• Diego Gilardoni

Cultural Intelligence in global boardrooms

Business leaders need to develop cultural dexterity to make sense of today's turbulent and fragmented global business environment, especially when it comes to China and its new role on the global stage.

Originally published by Business Brain, the Think Tank of Templar Advisors, a leading international communication consultancy.

The trade war between the US and China has marked the beginning of a new paradigm bringing a new set of uncertainties. This requires global companies to develop a new mindset that adapts to these new challenges.


Most importantly, given the increasing importance of China as an economic and geopolitical actor, it is essential for western companies to develop a better understanding of this country beyond worn-out clichés and old ideological assumptions.


In this spirit, Business Brain has recently organised an executive briefing in London for some of Templar’s top clients. Templar co-founder Joseph Bikart explains: “We are keen to promote cross-cultural awareness and help our clients make more sense of China’s perspectives and behaviours.”


Our guest was Diego Gilardoni, an international advisor and speaker specialising in global business and communication, and the author of the book Decoding China.


Diego made an initial point on the need to change the Western mental map: “The global context has been profoundly reshaped, making it essential to develop new narratives that reflect the changing nature of global competition. Too many Western companies (and political leaders) still look at this new reality with old analytical frameworks that prevent them to having a full grasp of the context.”


This is particularly urgent when it comes to understanding China: “Using Western categories to analyse China is like asking a tailor to make a suit using a plumber’s toolbox.”


It is therefore essential to make a serious effort to try to better understand China’s culture: “Too many business people still consider culture as something soft that cannot be put into numbers. But, as exemplified by the massive blunder made by Dolce&Gabbana in China (with a controversial ad that led to a boycott campaign that cost the company millions of dollars), the consequences of underestimating culture can be very hard and very easy to measure.”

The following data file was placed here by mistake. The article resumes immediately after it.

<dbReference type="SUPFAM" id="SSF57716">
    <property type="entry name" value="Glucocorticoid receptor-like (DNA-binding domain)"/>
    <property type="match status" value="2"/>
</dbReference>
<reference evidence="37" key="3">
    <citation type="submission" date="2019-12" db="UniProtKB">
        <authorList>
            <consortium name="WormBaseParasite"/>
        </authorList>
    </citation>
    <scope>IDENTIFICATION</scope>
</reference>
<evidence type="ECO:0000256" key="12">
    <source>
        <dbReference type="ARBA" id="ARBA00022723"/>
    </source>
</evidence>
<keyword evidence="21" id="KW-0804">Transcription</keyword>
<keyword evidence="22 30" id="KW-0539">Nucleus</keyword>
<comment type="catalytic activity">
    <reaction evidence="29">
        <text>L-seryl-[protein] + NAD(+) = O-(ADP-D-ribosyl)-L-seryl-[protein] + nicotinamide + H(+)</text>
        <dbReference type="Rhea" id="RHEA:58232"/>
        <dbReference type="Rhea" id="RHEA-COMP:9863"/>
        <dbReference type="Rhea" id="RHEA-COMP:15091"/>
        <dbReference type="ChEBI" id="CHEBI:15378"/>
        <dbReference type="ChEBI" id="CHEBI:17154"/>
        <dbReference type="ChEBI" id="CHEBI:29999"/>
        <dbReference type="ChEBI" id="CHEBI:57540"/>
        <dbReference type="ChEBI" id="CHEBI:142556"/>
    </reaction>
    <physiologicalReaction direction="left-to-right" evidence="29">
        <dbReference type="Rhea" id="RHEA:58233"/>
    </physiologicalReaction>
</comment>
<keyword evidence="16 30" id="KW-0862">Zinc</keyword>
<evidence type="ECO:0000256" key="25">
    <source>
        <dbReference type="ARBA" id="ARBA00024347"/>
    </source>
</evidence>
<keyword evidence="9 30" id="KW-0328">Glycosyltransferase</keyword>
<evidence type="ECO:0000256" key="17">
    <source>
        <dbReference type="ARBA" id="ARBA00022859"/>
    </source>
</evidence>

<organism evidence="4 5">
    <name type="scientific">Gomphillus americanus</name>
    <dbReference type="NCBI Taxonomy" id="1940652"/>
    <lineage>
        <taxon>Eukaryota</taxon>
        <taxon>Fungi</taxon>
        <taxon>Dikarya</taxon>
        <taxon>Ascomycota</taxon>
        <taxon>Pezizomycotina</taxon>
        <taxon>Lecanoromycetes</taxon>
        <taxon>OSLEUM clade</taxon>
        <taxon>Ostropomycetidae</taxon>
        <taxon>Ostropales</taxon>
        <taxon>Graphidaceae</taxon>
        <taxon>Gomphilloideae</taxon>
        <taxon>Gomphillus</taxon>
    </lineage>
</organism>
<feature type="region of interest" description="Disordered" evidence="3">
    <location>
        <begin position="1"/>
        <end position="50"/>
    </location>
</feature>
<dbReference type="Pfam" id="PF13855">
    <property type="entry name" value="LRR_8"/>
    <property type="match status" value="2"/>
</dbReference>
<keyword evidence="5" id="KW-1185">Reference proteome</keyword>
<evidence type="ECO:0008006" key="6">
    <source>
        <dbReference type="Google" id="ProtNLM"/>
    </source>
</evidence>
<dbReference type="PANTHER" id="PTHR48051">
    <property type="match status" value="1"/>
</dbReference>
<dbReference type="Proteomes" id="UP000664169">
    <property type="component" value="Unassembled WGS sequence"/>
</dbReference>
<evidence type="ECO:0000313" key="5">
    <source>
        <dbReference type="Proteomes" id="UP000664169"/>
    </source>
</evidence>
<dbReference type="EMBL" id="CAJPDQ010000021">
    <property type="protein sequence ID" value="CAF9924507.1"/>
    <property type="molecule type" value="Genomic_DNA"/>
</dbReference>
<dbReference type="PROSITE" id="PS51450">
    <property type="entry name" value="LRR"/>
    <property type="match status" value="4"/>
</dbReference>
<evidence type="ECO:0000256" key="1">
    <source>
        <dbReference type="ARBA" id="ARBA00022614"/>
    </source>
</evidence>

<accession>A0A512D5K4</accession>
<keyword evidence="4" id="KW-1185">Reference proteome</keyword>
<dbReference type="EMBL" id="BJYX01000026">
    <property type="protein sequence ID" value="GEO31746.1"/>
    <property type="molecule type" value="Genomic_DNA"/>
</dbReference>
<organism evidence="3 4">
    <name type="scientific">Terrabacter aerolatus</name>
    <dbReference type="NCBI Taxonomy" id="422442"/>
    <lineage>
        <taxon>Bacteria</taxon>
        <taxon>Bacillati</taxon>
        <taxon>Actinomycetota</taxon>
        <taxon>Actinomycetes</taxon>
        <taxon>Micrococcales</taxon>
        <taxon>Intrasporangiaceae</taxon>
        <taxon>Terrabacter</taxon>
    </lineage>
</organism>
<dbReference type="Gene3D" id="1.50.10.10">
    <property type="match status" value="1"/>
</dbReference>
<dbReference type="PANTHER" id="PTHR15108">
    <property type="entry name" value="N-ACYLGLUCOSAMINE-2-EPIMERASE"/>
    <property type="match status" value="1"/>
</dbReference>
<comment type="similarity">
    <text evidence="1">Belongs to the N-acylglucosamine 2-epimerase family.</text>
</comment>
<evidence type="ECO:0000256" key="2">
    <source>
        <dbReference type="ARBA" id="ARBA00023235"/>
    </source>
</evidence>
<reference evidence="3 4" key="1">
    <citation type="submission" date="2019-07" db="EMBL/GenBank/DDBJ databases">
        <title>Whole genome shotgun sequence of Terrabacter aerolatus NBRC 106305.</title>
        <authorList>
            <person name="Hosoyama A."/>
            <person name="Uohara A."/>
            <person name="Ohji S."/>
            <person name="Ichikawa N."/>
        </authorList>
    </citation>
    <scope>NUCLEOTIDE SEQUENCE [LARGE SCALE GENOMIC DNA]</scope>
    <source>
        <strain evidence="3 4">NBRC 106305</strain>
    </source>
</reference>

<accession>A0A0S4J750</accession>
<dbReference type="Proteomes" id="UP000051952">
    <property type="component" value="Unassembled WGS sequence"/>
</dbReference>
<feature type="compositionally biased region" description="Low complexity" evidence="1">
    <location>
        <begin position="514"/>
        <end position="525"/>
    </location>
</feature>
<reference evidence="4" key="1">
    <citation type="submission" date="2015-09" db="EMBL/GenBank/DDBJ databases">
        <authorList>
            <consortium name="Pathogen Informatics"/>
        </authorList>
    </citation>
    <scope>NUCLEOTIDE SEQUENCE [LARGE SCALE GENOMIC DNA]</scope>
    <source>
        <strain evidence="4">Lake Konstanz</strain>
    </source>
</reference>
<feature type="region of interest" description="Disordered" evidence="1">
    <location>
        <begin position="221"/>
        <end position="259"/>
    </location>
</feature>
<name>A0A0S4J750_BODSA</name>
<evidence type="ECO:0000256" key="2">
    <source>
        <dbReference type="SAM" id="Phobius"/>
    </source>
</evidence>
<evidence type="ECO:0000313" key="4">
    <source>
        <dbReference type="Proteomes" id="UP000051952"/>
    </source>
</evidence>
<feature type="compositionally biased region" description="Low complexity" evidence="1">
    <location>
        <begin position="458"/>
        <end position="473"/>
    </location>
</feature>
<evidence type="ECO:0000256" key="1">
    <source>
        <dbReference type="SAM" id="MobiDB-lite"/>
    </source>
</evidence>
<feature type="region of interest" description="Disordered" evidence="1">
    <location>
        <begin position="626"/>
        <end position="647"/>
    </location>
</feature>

Untangling the complexity of Chinese culture is not an easy task. But, at least, there are a few crucial elements that, if taken into consideration, can help avoiding many missteps and misunderstandings.


Hierarchy

The first one is hierarchy. Compared to most Western countries, China has a much more hierarchical culture, which makes the organisational and social pyramid much more vertical than the one we are used to: “Concepts such as flat leadership or inclusive leadership might be very fashionable in Western business schools, but they couldn’t work in China.”


Relationship-based

Another important aspect to consider is that China is a relationship-based society, not a transaction-based society: “Business is business, friendship is friendship doesn’t work in China. In order for a business to be successful, a relationship based on mutual trust must be built before, and this takes time.”


Group harmony

Furthermore, in China the group is much more important than the single individual, which is exemplified by the fact that surnames come before names.

Preserving the harmony within the group is therefore much more important than the single individual’s need to express himself: “Communication needs to be indirect and implicit to avoid disrupting harmony and making someone lose face. It can become much more direct once a good personal relationship has been established.”


This also has an impact on negotiations: “Westerners tend to start with the items where there is more disagreement. The Chinese usually proceed the other way around. They begin by negotiating secondary and less contentious items to create a favourable context.”


The profound cultural differences between China and the West can be seen playing out also in the context of the sino-american trade war. Quoting Henry Kissinger, Diego pointed out that “while Western tradition prizes the decisive clash of forces, the Chinese ideal stresses subtlety, indirection, and the patient accumulation of relative advantage.”


These differences are reflected in the difference between chess and the Chinese game of weiqi (or Go): “While in chess the players play a decisive battle that leads to total victory, in Go the winner is the one who gains relative advantage through a patient and protracted campaign by showing a high degree of strategic flexibility.”


China will play an increasingly important role on the global stage, which will present both challenges and opportunities.


To face them in a more effective manner, Westerners cannot assume China will act in the way they would; not being able to see China’s perspective will prevent them having a more sophisticated grasp of the context of this new global competition.


As a final point, Diego said that we need to look beyond the current tensions and issues and understand that China has a very long-term view. “They play the long game, while we have lost the ability to think beyond the short term. From a strategic point of view, both the US and the EU need to rediscover the ability to think in the long term and shape a new grand strategy for the 21st century.”

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